In a binomial experiment, the probability of success on any
individual trial is constant. For example, the probability of getting Heads on
a single coin flip is always 0.50. If "getting Heads" is defined as success,
the probability of success on a single trial would be 0.50.
What is the binomial probability?
A binomial probability refers to the probability of getting
EXACTLY r successes in a specific number of trials. For instance, we
might ask: What is the probability of getting EXACTLY 2 Heads in 3 coin tosses.
That probability (0.375) would be an example of a binomial probability.
What is the cumulative binomial
probability?
Cumulative binomial probability refers to the probability
that the value of a binomial random variable falls within a specified range.
The probability of getting AT MOST 2 Heads
in 3 coin tosses is an example of a cumulative probability.
It is equal to
the probability of getting 0 heads (0.125) plus the probability
of getting 1 head (0.375) plus the probability of getting 2 heads (0.375).
Thus, the cumulative probability of getting AT MOST 2 Heads in 3
coin tosses is equal to 0.875.
Notation associated with cumulative binomial probability is best
explained through illustration. The probability of getting FEWER THAN 2 successes
is indicated by P(X < 2); the probability of getting AT MOST
2 successes is indicated by P(X < 2); the probability of getting AT LEAST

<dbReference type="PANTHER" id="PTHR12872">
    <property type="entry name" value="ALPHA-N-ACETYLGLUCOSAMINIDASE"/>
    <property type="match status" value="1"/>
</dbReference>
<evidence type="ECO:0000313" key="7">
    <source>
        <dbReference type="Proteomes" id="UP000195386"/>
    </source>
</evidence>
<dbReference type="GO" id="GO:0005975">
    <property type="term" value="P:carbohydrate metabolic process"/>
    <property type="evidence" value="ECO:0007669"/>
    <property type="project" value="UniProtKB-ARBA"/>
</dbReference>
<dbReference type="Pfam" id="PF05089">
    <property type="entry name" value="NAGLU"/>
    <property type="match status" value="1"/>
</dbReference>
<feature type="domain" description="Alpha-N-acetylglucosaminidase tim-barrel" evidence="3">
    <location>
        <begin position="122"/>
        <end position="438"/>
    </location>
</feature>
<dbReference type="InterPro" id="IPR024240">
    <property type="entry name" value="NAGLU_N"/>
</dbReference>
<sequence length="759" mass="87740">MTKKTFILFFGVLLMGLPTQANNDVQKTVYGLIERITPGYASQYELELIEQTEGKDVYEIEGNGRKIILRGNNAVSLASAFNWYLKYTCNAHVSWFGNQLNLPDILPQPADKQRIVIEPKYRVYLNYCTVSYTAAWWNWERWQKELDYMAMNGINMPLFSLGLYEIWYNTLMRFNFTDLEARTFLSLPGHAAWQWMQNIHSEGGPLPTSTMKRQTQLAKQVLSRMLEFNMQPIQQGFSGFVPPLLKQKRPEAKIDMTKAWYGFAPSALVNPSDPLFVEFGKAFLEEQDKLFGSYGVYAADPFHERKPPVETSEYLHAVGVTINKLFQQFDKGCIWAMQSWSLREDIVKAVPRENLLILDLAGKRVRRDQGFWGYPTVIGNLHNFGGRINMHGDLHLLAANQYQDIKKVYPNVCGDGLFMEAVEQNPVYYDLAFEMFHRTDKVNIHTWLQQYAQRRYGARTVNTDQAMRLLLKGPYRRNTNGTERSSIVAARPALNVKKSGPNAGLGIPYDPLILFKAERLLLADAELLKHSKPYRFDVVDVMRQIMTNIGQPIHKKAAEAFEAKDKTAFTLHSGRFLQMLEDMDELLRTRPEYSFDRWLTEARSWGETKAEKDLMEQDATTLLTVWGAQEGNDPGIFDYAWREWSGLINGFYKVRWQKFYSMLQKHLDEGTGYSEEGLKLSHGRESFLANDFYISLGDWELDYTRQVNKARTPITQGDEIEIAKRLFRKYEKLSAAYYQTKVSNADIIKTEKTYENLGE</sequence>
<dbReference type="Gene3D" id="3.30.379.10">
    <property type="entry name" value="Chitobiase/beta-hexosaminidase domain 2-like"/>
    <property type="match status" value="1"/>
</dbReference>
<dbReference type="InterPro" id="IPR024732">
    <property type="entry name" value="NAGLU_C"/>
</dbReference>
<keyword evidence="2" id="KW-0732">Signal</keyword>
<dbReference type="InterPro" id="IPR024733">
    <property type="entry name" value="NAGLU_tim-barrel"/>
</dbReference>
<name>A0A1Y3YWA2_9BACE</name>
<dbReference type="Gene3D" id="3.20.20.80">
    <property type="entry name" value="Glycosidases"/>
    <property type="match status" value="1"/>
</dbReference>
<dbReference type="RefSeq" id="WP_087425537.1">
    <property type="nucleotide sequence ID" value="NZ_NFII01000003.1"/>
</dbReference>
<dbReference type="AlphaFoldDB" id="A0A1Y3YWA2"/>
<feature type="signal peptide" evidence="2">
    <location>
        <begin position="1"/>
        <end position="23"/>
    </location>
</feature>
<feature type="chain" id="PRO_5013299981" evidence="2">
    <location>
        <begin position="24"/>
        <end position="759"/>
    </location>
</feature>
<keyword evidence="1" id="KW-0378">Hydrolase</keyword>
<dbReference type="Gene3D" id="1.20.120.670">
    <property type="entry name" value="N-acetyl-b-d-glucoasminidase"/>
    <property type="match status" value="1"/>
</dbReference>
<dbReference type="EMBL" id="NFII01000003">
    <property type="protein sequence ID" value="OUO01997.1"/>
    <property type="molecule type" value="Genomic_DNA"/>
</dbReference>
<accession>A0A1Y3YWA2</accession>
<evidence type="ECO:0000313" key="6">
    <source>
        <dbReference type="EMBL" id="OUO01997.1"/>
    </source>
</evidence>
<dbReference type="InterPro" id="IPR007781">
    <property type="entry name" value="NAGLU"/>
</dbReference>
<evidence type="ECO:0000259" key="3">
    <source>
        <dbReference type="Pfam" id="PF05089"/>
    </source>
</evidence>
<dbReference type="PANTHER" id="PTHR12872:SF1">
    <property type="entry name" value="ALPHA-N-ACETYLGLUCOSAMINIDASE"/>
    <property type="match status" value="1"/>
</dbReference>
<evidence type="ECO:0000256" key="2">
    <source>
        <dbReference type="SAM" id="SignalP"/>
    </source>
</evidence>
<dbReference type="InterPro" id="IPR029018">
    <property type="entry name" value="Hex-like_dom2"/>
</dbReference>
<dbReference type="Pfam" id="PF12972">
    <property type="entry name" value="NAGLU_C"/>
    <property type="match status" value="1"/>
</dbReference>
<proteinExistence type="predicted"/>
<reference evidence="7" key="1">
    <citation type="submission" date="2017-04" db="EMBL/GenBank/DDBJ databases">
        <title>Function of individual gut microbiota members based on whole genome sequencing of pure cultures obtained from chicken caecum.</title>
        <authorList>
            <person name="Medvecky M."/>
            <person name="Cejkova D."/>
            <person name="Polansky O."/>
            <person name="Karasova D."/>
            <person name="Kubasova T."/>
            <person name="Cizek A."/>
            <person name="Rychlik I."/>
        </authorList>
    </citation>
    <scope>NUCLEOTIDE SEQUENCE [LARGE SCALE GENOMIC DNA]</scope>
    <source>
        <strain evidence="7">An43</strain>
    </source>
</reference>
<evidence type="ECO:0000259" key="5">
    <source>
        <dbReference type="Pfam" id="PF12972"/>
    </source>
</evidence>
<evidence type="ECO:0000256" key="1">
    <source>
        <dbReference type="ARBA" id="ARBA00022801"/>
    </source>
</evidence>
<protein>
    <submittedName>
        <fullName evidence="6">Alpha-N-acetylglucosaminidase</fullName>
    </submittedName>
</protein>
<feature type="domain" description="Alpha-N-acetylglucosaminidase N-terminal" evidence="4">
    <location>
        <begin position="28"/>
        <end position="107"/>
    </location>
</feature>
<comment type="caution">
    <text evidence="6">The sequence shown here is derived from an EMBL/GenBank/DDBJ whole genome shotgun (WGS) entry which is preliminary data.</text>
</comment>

2 successes is indicated by P(X > 2); the probability of getting MORE THAN
2 successes is indicated by P(X > 2).

Suppose you toss a fair coin 12 times. What is the probability of getting
exactly 7 Heads.
Solution:
We know the following:

The number of trials is 12.

The number of successes is 7 (since we define getting a Head
as success).

The probability of success (i.e., getting a Head) on any single trial is 0.5.
Therefore, we plug those numbers into the Binomial
Calculator
and hit the Calculate button. The calculator reports that the binomial
probability is 0.193. That is the probability of getting EXACTLY 7 Heads in 12
coin tosses. (The calculator also reports the cumulative probabilities. For
example, the
probability of getting AT MOST 7 heads in 12 coin tosses is a cumulative
probability equal to 0.806.)

Suppose the probability that a college freshman will graduate is 0.6 Three college
freshmen are randomly selected. What is the probability that
at most two of these students will graduate?
Solution:
We know the following:

The number of trials is 3 (because we have 3 students).

The number of successes is 2.

The probability of success for any individual student is 0.6.
Therefore, we plug those numbers into the Binomial
Calculator and hit the Calculate button. The calculator reports that
the cumulative binomial probability is 0.784. That is the probability that two or
fewer of these three students will graduate is 0.784.
(Note that the calculator also displays
the binomial probability  the probability that EXACTLY two of these students
graduate. The binomial probability is 0.432.)